Health insurer mergers could affect credit ratings

In addition to carrying significant regulatory risks, pending health insurer mega-mergers could affect the credit ratings of the involved companies, according to a new report from Standard & Poor's.

The three health insurers planning to acquire another insurer--Anthem, Aetna and Centene--have each raised a large amount of debt in order to finance their deals with Cigna, Humana and HealthNet, respectively, analyst James Sung notes in the report. So S&P analyzed the timeline of each company's debt-repayment plan as well as post-transaction leverage and coverage metrics, business and integration risk, statutory capitalization, and projected business fundamentals to determine how the deals will affect credit ratings.

Based on this analysis, S&P could lower Anthem-Cigna's ratings by up to two notches, and it could lower Aetna's ratings by one notch. S&P could raise its ratings on Humana by up to two notches--capped by its rating on Aetna--and does not plan any ratings actions on HealthNet or Centene related to their pending merger. The financial services company will take ratings actions on Anthem-Cigna and Aetna-Humana once regulators either approve or deny the deals and finalize financing structures.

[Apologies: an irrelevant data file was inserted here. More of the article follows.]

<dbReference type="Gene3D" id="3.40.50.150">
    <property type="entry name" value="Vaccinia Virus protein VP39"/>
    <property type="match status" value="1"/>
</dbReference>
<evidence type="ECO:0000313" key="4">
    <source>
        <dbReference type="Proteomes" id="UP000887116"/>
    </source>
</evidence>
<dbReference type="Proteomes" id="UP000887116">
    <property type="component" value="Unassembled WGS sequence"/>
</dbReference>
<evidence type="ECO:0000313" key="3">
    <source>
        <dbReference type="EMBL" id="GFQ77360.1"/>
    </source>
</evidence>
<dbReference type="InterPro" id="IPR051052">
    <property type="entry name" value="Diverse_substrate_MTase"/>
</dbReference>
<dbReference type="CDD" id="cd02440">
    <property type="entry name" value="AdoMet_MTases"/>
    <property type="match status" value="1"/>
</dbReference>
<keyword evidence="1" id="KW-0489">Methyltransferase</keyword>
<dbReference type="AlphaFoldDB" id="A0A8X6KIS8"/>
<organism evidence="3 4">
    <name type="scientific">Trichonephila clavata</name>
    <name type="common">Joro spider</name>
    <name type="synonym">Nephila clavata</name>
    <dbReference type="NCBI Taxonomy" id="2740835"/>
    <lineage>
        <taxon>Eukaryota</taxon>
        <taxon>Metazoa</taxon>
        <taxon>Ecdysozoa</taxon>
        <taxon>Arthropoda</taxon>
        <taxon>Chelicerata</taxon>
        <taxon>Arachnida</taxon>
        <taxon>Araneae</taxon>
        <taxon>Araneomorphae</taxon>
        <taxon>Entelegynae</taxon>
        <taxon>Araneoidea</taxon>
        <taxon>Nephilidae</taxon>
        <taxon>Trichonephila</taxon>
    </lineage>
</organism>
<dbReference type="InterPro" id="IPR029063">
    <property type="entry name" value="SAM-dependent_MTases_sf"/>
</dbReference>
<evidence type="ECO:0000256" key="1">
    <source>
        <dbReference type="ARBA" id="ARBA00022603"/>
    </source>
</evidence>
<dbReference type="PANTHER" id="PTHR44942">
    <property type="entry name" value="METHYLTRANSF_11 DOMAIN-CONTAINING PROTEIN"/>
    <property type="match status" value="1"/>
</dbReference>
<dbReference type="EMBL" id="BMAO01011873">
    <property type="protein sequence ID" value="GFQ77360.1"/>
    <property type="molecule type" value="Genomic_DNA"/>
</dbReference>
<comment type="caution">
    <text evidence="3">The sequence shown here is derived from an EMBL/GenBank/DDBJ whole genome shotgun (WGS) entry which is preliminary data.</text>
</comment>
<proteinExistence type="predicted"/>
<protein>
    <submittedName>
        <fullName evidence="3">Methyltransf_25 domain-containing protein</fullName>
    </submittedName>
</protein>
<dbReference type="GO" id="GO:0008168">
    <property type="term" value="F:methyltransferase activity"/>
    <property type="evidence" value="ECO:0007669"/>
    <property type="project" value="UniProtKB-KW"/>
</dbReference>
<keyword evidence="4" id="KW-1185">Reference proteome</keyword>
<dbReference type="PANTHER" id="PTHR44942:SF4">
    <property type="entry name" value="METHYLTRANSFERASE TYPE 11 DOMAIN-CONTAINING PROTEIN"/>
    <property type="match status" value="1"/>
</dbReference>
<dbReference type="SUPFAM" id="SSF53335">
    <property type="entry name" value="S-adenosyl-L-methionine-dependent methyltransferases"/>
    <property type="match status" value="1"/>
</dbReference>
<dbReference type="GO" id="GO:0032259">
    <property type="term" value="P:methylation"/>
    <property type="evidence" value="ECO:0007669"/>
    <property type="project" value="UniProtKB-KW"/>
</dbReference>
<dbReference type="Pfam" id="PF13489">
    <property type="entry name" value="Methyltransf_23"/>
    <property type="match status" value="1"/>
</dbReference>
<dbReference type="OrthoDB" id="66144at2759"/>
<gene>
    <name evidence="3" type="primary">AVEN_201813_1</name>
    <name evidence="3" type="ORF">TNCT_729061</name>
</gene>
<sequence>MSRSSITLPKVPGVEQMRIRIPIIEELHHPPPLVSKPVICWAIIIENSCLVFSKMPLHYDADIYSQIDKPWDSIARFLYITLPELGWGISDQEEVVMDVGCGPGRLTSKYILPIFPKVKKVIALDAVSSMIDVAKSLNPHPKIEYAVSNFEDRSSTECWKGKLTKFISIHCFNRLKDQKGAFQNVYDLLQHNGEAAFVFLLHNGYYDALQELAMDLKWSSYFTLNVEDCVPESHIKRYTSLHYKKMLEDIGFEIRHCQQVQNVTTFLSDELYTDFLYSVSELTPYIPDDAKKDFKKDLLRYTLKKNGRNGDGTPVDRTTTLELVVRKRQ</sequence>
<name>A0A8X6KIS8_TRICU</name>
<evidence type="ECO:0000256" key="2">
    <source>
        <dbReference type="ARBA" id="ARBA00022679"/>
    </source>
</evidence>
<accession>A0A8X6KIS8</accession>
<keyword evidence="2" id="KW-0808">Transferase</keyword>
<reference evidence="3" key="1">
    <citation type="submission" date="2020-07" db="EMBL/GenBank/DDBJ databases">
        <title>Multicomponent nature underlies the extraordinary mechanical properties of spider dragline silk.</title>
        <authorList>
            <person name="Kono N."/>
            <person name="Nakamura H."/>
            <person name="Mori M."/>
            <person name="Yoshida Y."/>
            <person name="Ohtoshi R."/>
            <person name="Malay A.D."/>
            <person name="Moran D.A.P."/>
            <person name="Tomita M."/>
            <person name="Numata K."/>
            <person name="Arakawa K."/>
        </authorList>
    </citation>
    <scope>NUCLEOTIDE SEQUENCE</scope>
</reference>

The Department of Justice has not outright blocked any health insurer mergers in recent years, but the Aetna-Humana and Anthem-Cigna deals are larger and more complex than those in the past, and the DOJ's regulatory approach is constantly evolving, Sung writes in the report. Political pressure also could influence regulators' view of the deals.

The drawn-out approval process will also make the merging companies more vulnerable to sudden business shocks, the report says, and even if the deals are approved the companies will still face steep challenges such as integrating their businesses. Failing to do so successfully could result in lost customers or revenue. The Aetna-Coventry merger in 2013, however, is one example of a well-executed insurance merger, Sung notes.

Despite the risks, though, "outside of these mega-deals, we expect the industry to remain active in M&A," the report concludes, especially among provider-sponsored health plans.

To learn more:
- here's the report (subscription required)

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